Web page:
When Marissa Jordan of the North Peace Eagles ladies hockey team heard that the IIHF (International Ice Hockey Federation) was declaring October 4 to 6 World Girls Ice Hockey Weekend, she thought it would be a great way to expand something the team is already doing.
In August, members of the Eagles held a free session for girls wanting to try out the sport, and the response was amazing.
“We had almost 50 ladies out over two ice times,” said Jordan. “We looked at our ice (times) and re-evaluated some of our objectives for the season and we said, ‘You know, we want to use some our ice and some our knowledge to share (the game) with girls and women who wouldn’t otherwise get the opportunityto play.’”
As a result, the Eagles held a similar event last weekend to coincide with World Girls Ice Hockey Weekend.
“I applied through Hockey Canada to run a sanctioned event. The City supported us with the ice time. We had volunteers from the Eagles and the (female) Predators come out,” said Jordan.
“We had a great day teaching some skills and having fun. It’s been awesome to see the response.”
One young lady taking part in the sessions was 15-year-old Carmyn Szoo.
“My family is big on hockey so I learned to skate when I was really little. My dad thought I would be a hockey player when I was younger but now I guess I’m starting at 15.”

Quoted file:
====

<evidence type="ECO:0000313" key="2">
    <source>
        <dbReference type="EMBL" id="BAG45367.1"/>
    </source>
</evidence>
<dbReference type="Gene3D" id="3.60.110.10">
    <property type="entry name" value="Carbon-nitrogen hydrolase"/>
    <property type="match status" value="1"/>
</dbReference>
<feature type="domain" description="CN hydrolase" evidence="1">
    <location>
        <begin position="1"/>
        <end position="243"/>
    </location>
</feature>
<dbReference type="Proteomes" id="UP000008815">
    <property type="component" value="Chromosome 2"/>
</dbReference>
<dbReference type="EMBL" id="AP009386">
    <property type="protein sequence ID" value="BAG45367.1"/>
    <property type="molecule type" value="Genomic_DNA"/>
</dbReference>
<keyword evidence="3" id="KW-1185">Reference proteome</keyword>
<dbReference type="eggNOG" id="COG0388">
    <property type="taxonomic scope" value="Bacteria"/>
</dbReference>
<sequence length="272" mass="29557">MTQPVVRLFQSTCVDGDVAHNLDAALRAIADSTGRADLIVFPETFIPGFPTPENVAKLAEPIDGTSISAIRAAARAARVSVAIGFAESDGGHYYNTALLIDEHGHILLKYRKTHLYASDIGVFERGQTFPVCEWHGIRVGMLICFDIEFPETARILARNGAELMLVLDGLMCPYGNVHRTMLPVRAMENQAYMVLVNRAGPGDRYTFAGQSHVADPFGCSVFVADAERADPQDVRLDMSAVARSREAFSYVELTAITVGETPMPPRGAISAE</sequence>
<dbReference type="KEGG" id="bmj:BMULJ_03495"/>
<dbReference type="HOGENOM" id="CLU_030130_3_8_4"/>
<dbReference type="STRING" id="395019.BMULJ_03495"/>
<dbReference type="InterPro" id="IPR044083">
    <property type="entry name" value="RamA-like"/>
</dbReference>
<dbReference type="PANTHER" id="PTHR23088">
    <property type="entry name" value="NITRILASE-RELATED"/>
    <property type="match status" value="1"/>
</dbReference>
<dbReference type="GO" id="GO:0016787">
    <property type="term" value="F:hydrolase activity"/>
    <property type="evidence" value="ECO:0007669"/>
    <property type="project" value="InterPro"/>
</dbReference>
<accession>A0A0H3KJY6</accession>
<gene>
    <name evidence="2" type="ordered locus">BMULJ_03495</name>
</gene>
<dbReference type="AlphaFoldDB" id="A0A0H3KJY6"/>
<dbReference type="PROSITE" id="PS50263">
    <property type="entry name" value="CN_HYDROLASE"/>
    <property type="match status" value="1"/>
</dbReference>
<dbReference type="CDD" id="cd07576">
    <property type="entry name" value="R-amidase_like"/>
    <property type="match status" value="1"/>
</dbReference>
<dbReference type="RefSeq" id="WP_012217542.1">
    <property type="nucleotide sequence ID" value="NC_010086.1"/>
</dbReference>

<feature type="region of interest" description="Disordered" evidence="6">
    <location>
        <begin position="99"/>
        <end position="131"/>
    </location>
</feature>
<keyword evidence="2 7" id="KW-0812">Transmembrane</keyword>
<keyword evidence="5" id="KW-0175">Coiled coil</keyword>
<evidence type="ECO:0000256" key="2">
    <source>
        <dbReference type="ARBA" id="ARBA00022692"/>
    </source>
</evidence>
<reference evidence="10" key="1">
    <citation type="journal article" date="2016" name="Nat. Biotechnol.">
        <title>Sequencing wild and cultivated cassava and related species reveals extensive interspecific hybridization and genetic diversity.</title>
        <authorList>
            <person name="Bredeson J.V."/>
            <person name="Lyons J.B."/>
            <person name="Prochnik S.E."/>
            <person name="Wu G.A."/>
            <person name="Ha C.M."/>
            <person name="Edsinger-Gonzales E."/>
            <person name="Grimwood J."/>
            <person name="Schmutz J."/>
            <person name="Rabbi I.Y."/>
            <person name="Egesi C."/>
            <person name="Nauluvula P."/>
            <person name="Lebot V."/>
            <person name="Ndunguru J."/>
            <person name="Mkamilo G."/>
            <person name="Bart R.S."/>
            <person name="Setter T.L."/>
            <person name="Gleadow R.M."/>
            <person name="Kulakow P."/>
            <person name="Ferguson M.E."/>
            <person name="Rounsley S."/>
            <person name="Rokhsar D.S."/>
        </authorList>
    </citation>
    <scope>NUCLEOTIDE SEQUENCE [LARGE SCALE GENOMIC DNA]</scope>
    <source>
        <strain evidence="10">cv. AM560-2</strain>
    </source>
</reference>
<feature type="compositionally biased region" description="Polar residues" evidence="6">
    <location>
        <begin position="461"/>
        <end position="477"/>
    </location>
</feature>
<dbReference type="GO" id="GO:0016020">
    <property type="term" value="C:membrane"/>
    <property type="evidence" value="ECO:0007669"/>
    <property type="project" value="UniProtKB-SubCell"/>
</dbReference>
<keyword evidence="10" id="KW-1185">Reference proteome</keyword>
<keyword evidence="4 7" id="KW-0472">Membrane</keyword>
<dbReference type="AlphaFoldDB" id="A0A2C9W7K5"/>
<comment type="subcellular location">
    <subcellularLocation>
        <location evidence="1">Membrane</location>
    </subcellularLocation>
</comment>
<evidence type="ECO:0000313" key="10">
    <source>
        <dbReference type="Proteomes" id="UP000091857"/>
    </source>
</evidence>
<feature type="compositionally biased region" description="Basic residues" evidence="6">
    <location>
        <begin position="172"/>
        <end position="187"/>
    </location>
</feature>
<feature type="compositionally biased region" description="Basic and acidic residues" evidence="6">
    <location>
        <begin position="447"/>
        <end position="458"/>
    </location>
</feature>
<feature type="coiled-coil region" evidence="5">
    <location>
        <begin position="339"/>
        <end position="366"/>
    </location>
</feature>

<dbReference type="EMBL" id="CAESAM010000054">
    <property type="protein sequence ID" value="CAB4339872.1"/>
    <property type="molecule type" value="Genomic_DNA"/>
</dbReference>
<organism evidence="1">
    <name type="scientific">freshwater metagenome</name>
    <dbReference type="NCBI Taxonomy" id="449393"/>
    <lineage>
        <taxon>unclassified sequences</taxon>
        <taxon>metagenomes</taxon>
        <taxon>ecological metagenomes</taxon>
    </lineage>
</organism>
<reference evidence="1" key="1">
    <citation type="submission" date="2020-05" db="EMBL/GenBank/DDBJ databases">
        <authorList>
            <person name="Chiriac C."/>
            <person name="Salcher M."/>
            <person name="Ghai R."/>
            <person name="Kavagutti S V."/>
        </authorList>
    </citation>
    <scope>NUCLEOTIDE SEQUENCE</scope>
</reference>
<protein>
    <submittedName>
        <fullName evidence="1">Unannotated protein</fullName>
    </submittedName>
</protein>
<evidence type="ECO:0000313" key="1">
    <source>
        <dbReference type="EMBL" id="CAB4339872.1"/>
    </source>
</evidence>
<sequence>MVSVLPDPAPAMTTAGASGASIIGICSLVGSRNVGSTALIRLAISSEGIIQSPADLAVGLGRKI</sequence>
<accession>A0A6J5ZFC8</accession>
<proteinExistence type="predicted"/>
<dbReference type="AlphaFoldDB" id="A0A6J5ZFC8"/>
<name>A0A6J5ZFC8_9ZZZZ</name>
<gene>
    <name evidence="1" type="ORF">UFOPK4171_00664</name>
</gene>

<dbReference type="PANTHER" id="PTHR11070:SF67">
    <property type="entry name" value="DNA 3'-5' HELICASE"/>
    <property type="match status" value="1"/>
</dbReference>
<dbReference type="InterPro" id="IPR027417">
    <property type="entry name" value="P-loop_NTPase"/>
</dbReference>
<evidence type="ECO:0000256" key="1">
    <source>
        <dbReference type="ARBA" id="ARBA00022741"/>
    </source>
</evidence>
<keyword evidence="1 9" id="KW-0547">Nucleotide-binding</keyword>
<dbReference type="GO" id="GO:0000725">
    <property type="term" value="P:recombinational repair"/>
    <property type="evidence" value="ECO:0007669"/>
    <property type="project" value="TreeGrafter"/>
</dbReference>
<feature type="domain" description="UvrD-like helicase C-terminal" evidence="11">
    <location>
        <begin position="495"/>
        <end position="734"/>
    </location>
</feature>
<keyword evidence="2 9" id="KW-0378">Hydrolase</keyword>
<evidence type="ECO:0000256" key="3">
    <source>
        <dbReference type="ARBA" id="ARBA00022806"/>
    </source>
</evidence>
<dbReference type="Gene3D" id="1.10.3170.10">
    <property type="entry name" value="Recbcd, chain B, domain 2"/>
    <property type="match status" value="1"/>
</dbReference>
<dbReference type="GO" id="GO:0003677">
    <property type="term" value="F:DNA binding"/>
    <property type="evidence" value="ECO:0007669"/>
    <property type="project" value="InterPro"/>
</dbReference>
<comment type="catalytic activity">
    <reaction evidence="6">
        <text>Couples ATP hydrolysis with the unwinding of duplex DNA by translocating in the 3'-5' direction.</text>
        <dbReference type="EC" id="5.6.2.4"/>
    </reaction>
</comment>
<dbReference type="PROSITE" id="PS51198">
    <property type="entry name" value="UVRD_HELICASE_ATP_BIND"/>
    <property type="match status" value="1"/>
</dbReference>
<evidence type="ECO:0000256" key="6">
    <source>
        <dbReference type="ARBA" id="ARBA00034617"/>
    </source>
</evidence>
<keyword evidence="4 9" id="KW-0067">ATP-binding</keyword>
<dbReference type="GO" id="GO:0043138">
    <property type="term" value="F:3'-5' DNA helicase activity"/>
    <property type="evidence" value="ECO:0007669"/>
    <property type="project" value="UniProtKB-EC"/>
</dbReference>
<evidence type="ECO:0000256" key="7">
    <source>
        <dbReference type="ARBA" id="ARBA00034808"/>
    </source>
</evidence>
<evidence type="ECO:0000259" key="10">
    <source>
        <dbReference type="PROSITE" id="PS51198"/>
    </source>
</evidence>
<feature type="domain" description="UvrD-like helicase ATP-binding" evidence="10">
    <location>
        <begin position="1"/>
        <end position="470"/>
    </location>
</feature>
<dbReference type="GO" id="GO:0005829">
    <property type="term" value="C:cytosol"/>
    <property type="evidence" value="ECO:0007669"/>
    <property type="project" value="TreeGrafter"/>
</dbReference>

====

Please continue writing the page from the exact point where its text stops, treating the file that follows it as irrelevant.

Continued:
Szoo has played soccer competitively for nearly five years, but no winter sports.
“Soccer isn’t that interesting for me anymore, so my parents said why don’t you try hockey. There’s a women’s team that’s holding tryouts for girls.”
Based on her age and experience, though, Szoo admits she’s not quite ready to play for the Eagles. “I’ll just keep going to the Learn to Play events until I get better and, maybe if I get good enough, I’ll try out for the Predators.”
Learn to Play is a series of sessions which teach the fundamentals of hockey. While players need to provide their own equipment, and pay an insurance fee, everything else is covered.
For specific details on the sessions, you can check out the North Peace Eagles Facebook page.
— Dave Lueneberg